I tend to treat the men in my life like helpless blind people, becoming hyper aware of the space that they take up, and very gently, physically guiding them or maneuvering myself in such a way as to manipulate their own movements, to prevent them from having the sorts of accidents that so many men have - walking into people who will not get out of their way, walking in front of people because they don't notice other people are there, blocking aisles and walkways, stepping on toes, hitting people with overly large gestures, etc.
I stand between them and other people so that their large gestures can't reach the other people. I hold their hand when we walk so that I can tug on it and hold them back from barreling into the street in front of cars just assuming that the cars will stop for them. I take shopping carts from them so that they won't park them in the middle of the aisles. I lean towards them when we walk so that they will be forced to veer to the side when other people are sharing the space and they would otherwise insist on maintaining their trajectory, forcing everyone else to go around them or bumping into people as if they didn't even see those people blocking their path.
I started holding my romantic partners' hands (back when I still did not like displays of affection - more on that below) just to keep them from sprinting ahead of me when we walk together. No matter what speed I walk, men keep walking ahead of me, and then complain that I'm always trailing behind.
So I hold their hand and tug on it when they go too fast.
Now that I have a knee injury to blame, I can get men to stop and wait for me when they get a significant distance ahead, and most will no longer complain about my slower speed, but the only way I can get many men to *pace* me is to hold their hand and then literally hold them back.
(Meanwhile, I have never walked with another woman or non-binary person who didn't automatically adjust their pace so that we walked together unless there was a significant reason, like a power imbalance, or someone was racing ahead to catch something for the slower people in the group, like a door or a vehicle that was about to depart. Dancers, however, I'm discovering, are much better at keeping pace with their companions, regardless of gender, which shouldn't be surprising given the spatial awareness and the automatic body-matching that dancers do.)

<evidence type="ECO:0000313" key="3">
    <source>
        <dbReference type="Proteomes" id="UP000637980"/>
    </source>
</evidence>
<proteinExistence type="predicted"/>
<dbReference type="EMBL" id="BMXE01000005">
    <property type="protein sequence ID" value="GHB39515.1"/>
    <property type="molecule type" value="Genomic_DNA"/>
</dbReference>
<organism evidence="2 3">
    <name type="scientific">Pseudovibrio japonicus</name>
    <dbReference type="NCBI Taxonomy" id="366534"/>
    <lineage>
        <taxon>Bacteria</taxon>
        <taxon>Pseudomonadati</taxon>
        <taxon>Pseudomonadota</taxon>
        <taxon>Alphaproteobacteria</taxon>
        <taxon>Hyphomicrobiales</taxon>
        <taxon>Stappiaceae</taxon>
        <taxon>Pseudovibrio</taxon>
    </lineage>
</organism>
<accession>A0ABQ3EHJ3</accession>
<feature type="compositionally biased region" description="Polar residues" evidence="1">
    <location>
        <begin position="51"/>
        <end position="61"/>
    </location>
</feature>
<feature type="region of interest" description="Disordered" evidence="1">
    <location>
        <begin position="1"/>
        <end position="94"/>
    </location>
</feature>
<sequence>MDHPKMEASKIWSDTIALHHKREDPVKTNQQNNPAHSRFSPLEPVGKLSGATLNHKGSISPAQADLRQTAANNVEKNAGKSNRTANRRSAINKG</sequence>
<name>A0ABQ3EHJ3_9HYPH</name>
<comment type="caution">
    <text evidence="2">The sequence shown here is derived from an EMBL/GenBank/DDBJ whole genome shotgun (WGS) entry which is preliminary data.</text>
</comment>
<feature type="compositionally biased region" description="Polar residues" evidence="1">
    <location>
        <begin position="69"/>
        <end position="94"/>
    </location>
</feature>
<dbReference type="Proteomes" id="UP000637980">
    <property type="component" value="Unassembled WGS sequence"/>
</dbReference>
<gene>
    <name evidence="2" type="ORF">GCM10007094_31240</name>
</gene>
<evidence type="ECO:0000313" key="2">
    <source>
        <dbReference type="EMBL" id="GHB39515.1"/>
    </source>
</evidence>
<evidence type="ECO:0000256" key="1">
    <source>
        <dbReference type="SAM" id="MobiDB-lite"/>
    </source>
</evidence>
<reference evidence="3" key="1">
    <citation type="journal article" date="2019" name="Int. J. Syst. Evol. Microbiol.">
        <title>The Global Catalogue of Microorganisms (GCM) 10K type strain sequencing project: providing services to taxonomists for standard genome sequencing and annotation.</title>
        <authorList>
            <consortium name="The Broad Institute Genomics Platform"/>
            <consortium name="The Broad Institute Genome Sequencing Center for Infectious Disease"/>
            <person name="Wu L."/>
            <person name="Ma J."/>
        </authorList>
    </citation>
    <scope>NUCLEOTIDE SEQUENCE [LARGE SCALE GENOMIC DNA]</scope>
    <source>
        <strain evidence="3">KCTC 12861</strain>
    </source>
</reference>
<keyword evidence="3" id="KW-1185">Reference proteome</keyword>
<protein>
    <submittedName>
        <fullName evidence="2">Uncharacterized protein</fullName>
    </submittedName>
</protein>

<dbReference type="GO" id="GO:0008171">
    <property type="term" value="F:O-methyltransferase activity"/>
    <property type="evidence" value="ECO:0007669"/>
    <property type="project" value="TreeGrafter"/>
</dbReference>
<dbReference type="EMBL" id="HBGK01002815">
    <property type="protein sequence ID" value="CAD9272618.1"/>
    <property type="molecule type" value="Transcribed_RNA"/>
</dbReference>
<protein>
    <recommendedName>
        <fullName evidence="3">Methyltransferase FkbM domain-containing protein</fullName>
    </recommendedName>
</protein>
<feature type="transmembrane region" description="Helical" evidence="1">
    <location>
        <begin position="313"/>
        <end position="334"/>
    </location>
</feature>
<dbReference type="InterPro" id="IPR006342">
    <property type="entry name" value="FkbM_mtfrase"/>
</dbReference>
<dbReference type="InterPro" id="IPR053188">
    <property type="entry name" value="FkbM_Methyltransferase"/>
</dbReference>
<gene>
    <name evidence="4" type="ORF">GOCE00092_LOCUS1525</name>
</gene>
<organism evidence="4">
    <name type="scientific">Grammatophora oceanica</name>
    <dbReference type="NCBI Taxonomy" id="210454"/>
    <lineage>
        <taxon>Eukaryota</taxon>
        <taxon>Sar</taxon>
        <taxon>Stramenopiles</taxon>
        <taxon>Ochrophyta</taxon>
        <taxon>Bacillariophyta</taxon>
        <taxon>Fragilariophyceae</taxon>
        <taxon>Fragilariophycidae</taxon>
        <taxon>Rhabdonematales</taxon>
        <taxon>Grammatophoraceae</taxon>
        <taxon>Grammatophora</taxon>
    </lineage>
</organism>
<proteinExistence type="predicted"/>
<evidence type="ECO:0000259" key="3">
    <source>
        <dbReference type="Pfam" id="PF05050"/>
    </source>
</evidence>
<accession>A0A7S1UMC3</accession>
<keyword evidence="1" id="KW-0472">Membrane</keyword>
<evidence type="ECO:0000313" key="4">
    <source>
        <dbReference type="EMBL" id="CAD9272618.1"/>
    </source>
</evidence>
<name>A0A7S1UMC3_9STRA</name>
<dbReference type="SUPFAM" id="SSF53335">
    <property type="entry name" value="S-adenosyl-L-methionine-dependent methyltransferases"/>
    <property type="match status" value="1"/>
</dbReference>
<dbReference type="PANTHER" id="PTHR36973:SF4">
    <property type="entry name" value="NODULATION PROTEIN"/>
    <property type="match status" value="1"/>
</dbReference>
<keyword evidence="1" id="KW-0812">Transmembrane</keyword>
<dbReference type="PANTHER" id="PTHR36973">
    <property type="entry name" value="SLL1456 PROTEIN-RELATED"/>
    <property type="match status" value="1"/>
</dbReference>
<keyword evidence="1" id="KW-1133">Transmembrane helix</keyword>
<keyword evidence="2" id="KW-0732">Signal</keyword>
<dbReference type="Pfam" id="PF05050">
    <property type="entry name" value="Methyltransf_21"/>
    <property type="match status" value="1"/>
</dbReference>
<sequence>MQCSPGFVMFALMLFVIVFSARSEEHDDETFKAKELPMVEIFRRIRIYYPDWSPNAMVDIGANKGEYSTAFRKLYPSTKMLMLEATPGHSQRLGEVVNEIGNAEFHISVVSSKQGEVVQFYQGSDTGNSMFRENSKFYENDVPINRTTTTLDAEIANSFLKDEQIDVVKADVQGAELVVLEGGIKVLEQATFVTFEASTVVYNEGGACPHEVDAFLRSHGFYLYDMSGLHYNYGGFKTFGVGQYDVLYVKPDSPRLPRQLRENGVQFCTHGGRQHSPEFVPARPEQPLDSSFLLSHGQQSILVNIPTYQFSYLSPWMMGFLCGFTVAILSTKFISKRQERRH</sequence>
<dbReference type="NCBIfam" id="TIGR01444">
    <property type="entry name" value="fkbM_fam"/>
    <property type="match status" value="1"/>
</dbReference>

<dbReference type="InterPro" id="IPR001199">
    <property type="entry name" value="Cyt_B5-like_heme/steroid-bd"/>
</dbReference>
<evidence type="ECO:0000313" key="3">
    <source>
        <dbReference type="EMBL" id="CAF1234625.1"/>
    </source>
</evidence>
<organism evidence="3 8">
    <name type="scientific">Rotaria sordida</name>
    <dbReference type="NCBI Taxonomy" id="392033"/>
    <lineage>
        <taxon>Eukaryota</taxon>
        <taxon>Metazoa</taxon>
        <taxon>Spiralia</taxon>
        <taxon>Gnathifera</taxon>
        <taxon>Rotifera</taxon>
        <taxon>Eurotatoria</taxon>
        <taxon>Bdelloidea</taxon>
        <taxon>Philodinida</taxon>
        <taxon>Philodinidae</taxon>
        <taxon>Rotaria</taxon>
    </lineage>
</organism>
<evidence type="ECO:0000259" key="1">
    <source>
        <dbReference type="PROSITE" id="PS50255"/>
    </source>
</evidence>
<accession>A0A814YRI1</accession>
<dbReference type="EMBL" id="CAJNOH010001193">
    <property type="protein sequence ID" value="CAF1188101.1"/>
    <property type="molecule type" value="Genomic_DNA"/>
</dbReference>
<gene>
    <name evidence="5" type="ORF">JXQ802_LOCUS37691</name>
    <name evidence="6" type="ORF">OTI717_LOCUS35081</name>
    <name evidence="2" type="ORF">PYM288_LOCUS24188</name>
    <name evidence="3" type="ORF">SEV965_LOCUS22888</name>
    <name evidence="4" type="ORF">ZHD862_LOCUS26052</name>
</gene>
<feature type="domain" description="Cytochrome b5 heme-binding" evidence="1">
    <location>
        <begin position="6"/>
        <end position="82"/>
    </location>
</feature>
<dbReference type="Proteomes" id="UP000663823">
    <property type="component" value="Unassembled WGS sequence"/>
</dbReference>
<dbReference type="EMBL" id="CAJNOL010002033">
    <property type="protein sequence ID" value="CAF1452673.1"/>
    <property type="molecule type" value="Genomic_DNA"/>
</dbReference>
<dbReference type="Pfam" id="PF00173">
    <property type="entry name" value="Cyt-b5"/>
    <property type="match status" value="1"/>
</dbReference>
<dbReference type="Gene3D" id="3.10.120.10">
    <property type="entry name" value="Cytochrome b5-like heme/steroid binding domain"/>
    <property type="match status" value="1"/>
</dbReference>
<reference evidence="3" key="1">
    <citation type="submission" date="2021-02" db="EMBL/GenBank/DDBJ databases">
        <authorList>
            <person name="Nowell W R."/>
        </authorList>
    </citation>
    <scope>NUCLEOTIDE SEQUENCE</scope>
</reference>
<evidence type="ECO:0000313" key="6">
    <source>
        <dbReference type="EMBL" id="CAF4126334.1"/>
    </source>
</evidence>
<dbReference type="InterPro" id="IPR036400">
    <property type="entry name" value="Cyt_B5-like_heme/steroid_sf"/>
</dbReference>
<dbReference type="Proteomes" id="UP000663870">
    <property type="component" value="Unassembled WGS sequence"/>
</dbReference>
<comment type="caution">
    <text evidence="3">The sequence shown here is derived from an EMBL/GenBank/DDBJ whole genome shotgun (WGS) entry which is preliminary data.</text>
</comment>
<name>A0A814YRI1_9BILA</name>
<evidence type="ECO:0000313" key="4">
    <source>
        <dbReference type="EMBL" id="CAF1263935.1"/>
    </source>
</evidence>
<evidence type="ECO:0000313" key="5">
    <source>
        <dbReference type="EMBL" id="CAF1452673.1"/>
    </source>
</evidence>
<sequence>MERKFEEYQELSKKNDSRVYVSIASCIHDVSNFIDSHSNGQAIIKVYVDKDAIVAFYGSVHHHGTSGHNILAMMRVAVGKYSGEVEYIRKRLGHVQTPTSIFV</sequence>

I thought I disliked physical affection entirely because I did not realize at the time that all physical affection I'd had up until that point was entangled with displays of possession. I didn't know why I didn't like physical affection, just that I didn't. So I refused all physical affection except for sex in private.
It took until my mid 20s to figure out that I did actually like physical affection, and to deliberately use a relationship (with his agreement) to work on this. And, not only did I actually like physical affection, but it's one of my Love Languages, and because I had been denying it to myself for so many years, I was touch-starved, even with an active sex life.
To this day, I still have issues with instigating physical affection and from disentangling it from sex, so I am still touch-starved.
I stopped living with other people. Even though I don't make enough money to afford to live in a "safe" neighborhood, or in a building that isn't literally falling down around my ears, I choose terrible places to live because that's what I can afford on my single person's income.
I stopped living with other people because I can't handle being the Household Manager. Project Management is a full time, upper level position. I don't have the energy to do it as a second (or third) job, to do it without pay, or to do it in relationships that are not supposed to be business relationships.
And I have never had a romantic relationship with a man that didn't put me in this role by default. So I minimize it by making my living and sleeping space my own and not subject to Managing other people. I have other reasons for wanting to live alone as well, but I have tried cohabiting in the past in spite of those preferences, and it's the Household Management problem that made me alter my behaviour and stop living with partners.